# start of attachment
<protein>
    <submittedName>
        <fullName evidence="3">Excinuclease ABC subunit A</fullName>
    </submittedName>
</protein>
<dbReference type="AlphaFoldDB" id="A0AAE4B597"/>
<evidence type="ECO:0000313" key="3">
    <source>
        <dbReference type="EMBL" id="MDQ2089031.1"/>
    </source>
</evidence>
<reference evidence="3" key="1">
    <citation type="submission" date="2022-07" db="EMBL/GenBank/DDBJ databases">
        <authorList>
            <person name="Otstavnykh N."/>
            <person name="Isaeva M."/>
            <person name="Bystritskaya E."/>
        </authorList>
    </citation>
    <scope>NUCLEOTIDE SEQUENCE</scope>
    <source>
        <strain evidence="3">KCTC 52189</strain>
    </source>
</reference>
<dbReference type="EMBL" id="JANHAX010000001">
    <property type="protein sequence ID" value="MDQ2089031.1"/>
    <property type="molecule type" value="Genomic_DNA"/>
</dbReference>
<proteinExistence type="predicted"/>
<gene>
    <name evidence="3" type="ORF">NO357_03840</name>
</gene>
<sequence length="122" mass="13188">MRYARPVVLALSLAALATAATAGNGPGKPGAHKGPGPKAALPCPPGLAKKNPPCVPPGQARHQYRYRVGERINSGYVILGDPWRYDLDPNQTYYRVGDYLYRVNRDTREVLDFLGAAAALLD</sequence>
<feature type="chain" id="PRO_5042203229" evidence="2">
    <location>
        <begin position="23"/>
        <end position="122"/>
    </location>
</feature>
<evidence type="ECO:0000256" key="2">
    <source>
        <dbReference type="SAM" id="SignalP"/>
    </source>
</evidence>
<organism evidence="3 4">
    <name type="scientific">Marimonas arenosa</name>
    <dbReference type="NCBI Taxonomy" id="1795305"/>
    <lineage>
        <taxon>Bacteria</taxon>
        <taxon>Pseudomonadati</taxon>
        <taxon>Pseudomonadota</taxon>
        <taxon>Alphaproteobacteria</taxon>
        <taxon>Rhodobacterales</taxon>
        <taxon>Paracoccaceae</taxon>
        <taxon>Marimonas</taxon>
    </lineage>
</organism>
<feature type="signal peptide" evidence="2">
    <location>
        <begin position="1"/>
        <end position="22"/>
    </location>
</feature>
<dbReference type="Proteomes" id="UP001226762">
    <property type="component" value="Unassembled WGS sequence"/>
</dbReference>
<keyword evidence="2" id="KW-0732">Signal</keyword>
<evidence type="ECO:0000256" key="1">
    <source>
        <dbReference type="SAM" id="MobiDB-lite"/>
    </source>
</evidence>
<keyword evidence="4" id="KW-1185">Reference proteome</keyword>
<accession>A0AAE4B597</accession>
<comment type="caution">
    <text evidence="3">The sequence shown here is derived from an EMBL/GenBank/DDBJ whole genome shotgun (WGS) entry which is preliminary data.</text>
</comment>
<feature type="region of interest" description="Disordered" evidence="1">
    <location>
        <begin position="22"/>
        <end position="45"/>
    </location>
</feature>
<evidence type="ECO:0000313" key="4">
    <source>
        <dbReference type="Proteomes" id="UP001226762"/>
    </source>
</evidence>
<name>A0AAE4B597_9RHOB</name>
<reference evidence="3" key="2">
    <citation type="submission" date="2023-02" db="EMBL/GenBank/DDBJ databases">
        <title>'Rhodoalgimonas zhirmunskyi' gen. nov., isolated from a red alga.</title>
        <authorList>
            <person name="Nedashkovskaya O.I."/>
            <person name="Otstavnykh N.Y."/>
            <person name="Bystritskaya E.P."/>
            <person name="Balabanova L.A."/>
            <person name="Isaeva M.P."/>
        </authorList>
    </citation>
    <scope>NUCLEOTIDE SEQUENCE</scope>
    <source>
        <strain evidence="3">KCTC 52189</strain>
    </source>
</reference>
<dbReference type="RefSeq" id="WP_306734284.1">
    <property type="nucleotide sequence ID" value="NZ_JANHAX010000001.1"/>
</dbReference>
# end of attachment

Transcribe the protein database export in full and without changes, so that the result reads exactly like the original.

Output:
<protein>
    <submittedName>
        <fullName evidence="3">Excinuclease ABC subunit A</fullName>
    </submittedName>
</protein>
<dbReference type="AlphaFoldDB" id="A0AAE4B597"/>
<evidence type="ECO:0000313" key="3">
    <source>
        <dbReference type="EMBL" id="MDQ2089031.1"/>
    </source>
</evidence>
<reference evidence="3" key="1">
    <citation type="submission" date="2022-07" db="EMBL/GenBank/DDBJ databases">
        <authorList>
            <person name="Otstavnykh N."/>
            <person name="Isaeva M."/>
            <person name="Bystritskaya E."/>
        </authorList>
    </citation>
    <scope>NUCLEOTIDE SEQUENCE</scope>
    <source>
        <strain evidence="3">KCTC 52189</strain>
    </source>
</reference>
<dbReference type="EMBL" id="JANHAX010000001">
    <property type="protein sequence ID" value="MDQ2089031.1"/>
    <property type="molecule type" value="Genomic_DNA"/>
</dbReference>
<proteinExistence type="predicted"/>
<gene>
    <name evidence="3" type="ORF">NO357_03840</name>
</gene>
<sequence length="122" mass="13188">MRYARPVVLALSLAALATAATAGNGPGKPGAHKGPGPKAALPCPPGLAKKNPPCVPPGQARHQYRYRVGERINSGYVILGDPWRYDLDPNQTYYRVGDYLYRVNRDTREVLDFLGAAAALLD</sequence>
<feature type="chain" id="PRO_5042203229" evidence="2">
    <location>
        <begin position="23"/>
        <end position="122"/>
    </location>
</feature>
<evidence type="ECO:0000256" key="2">
    <source>
        <dbReference type="SAM" id="SignalP"/>
    </source>
</evidence>
<organism evidence="3 4">
    <name type="scientific">Marimonas arenosa</name>
    <dbReference type="NCBI Taxonomy" id="1795305"/>
    <lineage>
        <taxon>Bacteria</taxon>
        <taxon>Pseudomonadati</taxon>
        <taxon>Pseudomonadota</taxon>
        <taxon>Alphaproteobacteria</taxon>
        <taxon>Rhodobacterales</taxon>
        <taxon>Paracoccaceae</taxon>
        <taxon>Marimonas</taxon>
    </lineage>
</organism>
<feature type="signal peptide" evidence="2">
    <location>
        <begin position="1"/>
        <end position="22"/>
    </location>
</feature>
<dbReference type="Proteomes" id="UP001226762">
    <property type="component" value="Unassembled WGS sequence"/>
</dbReference>
<keyword evidence="2" id="KW-0732">Signal</keyword>
<evidence type="ECO:0000256" key="1">
    <source>
        <dbReference type="SAM" id="MobiDB-lite"/>
    </source>
</evidence>
<keyword evidence="4" id="KW-1185">Reference proteome</keyword>
<accession>A0AAE4B597</accession>
<comment type="caution">
    <text evidence="3">The sequence shown here is derived from an EMBL/GenBank/DDBJ whole genome shotgun (WGS) entry which is preliminary data.</text>
</comment>
<feature type="region of interest" description="Disordered" evidence="1">
    <location>
        <begin position="22"/>
        <end position="45"/>
    </location>
</feature>
<evidence type="ECO:0000313" key="4">
    <source>
        <dbReference type="Proteomes" id="UP001226762"/>
    </source>
</evidence>
<name>A0AAE4B597_9RHOB</name>
<reference evidence="3" key="2">
    <citation type="submission" date="2023-02" db="EMBL/GenBank/DDBJ databases">
        <title>'Rhodoalgimonas zhirmunskyi' gen. nov., isolated from a red alga.</title>
        <authorList>
            <person name="Nedashkovskaya O.I."/>
            <person name="Otstavnykh N.Y."/>
            <person name="Bystritskaya E.P."/>
            <person name="Balabanova L.A."/>
            <person name="Isaeva M.P."/>
        </authorList>
    </citation>
    <scope>NUCLEOTIDE SEQUENCE</scope>
    <source>
        <strain evidence="3">KCTC 52189</strain>
    </source>
</reference>
<dbReference type="RefSeq" id="WP_306734284.1">
    <property type="nucleotide sequence ID" value="NZ_JANHAX010000001.1"/>
</dbReference>